Samaritans………………. Oncoming


As it was, we were underaged drinkers returning form a local watering hole, months shy of my 21st birthday, and experimenting with a social expression that  emerged as the outcome of a risk taken. As Life would have it, upon gaining unquestioned access, I frequented the establishment making it a regular hang out. Somehow, I was so accepted I was offered a job as a doorman of same said establishment, possibly having frequented the place, and a ‘nice guy’, I was pegged a complement to what the owner required.

Taking the compliments as the mainstay of the offer, and not the minimum wage offered which presented more savings than money for my services, I accepted the position and began my six-nights/week occupation. I was living within my means, didn’t go out much since I was working most nights and adapting to life as an upcoming adult.

Two fellows, who were brothers from Halifax that were fired, the result of being abusers of authority with the clientele. What I didn’t know was that they’d pick fights with inebriated patrons and subsequently beat them up. I didn’t know that side of them, as they seemed to treat me kindly when I was there. Not to say I was keeping alert to fights in such a large establishment. It was a place to behold, larger than one would realize as the space was divided into floors and each floor was sectioned. Only the downstairs drinking level was of ‘open’ concept, like a saloon.

Then, as luck would have it, the clientele was in a state of flux. A variety of bikers: Black Diamond Riders, Paradise Riders, Satan’s Choice, Vagabonds, and the odd Hell’s Angels would frequent the establishment. Some of the aforementioned I’d met in my earlier years as a parking-lot attendant while in high school at my night and weekend gig. A few of these fellows would drop their bikes off, leave me instructions to keep an eye out as they were important to them, and I was always referred to as ‘kid’. They’d take a liking to me, regale me with fanciful tales going and coming from wherever they went. I certainly did not ever consider meeting up with any of them again, after I went away to university. Life’s funny that way.

In addition to these various echelon of bikers, there were the general public and college/university students. I was expected to do the ‘carding’, maintain cohesion and security for the three-areas of the establishment while people celebrated and became inebriated as the evening progressed. This I did from January to April while I lived in the basement of my step-father/mother’s home. After learning of his failing health, due to cancer, I assisted with his rapid deterioration up to and including his subsequent death.

The process was something to behold, and I did not expect what occurred during his final weeks. He rarely remembered me, and and as he went from a lively 185 lb. man to what appeared a 95 lb. figure of skin and bones, he became fearful at the sight of me. I rationalized it as the surfacing of the ‘fears taught about black people in childhood’. That feeling, of remembering a caring, giving and supportive man suddenly, upon seeing me turn and run in fear shocked me to my core.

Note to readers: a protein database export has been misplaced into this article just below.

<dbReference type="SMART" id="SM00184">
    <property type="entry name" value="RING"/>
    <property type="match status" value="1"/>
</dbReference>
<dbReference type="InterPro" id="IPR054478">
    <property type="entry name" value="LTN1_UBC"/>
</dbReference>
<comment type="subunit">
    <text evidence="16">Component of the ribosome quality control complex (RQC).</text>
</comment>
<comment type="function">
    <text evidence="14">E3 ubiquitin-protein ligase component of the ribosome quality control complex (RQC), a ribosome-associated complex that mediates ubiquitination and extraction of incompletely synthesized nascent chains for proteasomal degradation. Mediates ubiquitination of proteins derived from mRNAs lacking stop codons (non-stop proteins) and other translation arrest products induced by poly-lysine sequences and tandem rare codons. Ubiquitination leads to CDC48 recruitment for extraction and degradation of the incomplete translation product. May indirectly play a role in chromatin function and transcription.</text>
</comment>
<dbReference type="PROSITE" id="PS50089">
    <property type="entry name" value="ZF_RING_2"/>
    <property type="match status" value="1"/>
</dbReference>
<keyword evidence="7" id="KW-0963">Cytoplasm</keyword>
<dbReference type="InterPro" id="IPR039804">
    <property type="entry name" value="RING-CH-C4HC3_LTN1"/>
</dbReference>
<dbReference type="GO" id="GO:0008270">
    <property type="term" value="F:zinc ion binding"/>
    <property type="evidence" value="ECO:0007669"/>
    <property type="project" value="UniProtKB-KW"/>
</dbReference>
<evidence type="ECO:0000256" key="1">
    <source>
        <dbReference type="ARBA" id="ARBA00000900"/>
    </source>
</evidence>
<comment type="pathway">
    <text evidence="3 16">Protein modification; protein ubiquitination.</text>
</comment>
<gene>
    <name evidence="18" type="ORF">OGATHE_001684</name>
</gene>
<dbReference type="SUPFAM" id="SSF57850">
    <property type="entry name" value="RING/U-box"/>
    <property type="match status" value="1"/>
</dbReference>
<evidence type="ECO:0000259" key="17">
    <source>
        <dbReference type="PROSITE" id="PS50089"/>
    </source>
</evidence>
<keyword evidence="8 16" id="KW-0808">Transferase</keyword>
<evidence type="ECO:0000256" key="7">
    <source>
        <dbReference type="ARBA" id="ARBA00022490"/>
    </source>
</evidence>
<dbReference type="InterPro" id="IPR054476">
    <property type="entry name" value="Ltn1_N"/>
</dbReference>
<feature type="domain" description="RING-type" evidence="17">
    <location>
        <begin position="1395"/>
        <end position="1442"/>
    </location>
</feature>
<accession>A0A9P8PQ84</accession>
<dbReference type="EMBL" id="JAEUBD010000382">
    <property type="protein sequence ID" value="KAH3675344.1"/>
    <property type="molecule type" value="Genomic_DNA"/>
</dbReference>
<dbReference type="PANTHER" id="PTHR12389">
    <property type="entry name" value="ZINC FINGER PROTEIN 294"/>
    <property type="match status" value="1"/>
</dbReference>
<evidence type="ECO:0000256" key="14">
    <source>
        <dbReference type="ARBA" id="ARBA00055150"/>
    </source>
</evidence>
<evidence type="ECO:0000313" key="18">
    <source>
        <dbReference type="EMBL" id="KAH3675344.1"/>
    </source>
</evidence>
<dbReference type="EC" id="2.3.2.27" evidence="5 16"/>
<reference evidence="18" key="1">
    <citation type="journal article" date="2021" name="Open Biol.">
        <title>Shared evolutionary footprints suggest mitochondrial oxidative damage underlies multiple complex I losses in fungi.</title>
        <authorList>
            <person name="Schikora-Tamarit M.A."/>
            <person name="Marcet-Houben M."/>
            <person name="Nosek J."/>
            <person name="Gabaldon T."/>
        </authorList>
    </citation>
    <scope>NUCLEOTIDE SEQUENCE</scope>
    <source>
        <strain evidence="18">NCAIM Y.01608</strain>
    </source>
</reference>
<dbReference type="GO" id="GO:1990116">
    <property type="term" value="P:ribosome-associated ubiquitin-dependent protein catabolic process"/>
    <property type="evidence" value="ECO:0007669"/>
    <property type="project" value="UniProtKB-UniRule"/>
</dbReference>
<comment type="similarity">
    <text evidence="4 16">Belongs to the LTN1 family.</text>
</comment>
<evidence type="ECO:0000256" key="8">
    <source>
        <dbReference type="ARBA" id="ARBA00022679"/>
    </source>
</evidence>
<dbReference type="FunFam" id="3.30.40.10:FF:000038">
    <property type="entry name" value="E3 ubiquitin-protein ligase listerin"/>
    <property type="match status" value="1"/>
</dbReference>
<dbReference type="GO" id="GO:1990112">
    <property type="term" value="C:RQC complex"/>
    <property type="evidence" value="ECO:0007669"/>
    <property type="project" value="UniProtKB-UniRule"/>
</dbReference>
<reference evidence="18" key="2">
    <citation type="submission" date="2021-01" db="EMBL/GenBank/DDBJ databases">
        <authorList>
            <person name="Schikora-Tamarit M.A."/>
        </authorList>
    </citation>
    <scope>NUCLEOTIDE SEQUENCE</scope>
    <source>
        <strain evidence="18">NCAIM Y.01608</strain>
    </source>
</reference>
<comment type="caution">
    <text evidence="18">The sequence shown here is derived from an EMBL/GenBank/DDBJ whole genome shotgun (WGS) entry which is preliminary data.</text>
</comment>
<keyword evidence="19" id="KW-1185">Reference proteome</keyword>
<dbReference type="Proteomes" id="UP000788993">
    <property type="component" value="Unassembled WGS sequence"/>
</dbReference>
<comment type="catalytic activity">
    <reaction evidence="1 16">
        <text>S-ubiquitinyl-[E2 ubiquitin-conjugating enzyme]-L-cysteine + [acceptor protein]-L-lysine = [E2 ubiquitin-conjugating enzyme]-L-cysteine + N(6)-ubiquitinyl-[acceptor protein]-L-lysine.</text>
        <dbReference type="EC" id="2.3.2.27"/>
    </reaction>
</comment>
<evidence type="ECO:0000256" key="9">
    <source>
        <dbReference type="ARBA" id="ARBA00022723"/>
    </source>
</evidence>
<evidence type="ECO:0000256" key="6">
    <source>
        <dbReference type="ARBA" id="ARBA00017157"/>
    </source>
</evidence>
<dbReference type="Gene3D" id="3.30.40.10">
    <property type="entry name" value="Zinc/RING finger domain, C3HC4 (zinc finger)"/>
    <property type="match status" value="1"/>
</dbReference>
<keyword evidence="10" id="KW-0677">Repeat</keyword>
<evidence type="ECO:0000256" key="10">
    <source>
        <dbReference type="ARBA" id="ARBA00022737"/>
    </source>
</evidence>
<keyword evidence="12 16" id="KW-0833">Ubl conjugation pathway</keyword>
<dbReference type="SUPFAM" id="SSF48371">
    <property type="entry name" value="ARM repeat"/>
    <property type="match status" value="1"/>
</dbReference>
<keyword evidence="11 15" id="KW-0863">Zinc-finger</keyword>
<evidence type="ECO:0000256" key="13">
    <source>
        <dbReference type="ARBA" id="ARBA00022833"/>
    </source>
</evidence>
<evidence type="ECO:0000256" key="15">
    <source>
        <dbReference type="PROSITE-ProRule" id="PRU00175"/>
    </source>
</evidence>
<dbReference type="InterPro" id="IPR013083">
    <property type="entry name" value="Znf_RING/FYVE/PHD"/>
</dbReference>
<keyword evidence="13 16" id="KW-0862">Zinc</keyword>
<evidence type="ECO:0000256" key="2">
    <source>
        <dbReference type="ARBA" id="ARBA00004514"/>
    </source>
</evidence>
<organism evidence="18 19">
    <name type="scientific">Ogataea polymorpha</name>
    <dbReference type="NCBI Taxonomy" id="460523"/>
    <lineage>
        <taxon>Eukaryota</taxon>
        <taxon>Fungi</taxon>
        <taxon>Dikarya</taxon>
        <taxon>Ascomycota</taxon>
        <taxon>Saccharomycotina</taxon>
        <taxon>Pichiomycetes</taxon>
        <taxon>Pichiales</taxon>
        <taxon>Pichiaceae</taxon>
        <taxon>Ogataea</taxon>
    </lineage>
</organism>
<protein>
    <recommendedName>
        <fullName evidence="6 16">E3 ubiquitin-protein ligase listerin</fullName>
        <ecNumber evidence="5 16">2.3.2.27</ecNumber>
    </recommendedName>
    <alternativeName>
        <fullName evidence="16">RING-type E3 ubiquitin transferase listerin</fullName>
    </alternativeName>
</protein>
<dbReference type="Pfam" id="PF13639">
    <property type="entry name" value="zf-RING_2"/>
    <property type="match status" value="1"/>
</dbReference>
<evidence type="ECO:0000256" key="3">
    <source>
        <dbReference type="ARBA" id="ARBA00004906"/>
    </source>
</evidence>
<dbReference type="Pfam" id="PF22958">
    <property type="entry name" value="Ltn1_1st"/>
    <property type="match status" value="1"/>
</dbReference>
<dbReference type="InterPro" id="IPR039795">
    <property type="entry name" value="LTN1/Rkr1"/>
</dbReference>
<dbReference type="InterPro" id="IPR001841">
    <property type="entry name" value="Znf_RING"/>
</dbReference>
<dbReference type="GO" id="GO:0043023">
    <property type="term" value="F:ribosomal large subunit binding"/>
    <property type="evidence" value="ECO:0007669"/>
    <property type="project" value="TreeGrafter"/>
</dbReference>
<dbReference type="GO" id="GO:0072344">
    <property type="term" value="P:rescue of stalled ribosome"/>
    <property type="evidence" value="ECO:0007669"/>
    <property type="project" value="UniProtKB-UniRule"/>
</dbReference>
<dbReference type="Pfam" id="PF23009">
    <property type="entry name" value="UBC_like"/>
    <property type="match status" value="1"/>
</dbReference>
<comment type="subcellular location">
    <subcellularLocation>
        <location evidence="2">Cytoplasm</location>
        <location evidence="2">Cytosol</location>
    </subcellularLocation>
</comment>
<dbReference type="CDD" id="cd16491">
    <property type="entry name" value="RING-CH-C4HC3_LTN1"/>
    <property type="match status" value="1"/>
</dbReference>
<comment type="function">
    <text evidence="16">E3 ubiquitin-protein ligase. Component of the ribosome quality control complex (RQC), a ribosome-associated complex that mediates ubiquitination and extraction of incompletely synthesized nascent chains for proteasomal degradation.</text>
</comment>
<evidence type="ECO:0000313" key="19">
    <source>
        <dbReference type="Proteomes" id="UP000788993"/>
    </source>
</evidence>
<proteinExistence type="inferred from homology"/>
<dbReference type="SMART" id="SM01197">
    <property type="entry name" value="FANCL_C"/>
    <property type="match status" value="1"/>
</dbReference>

That and the toll of the loss on my mother, her early stage of mourning was an especial time for our family. We never did speak of it as a family, my sister and I together with our mother. She spoke to me whenever possible, but she may have spoken more to my sister, her being female and could relate more. Although, some things were relegated to me as the man of the house, the one on whom they could depend during trying times. A post I was conscripted to from early in life, both inside and outside the family. 

It appears, unbeknownst to me, my reputation as ‘Marshall’ of the establishment because nary a fight would erupt. There was but one rule. Should you wish to fight, it would be best to take it outside, otherwise banishment would ensue and most enjoyed the camaraderie that was part of this unusual gathering of mindsets. The fellows who lost their jobs became ‘regulars’, without incident, forgive and forget. What I was to discover, and to my surprise, there was a plan afoot to take me down.

The staff was Greek in ethnicity, and we’d all gotten along, or so I thought. There was an odd occasion I was invited to one of the fellows home after work and told an likely tale about the hygiene of women. Something that was unclean and I best be cautious. I left in a most confused state, but eventually thought it through and let it slide.

There was a bus-boy who was slightly bigger than I, and management wanted to give him a shot at manning-the-doors, since I had been so effective on my own and they believed he could simulate me. They wanted to see, so they told me, if he would be an effective edition. I didn’t realize he could’ve been seen as one to eventually take my place, whereby I’d be out of another job for especial reasons.

I hadn’t had a night off since I began working there, some four-months, and management felt I was due. Unfortunately, as it turned out, his first night on the job was the night the two brothers chose to take-me-down. They presumed since I’d been working every night they were safe in picking any night that suited them. I was absent for the first time, an anomaly, and they cornered him in the men’s washroom. Not to waste the intention of the evening, he would have to suffice as practice until such time as I was present.


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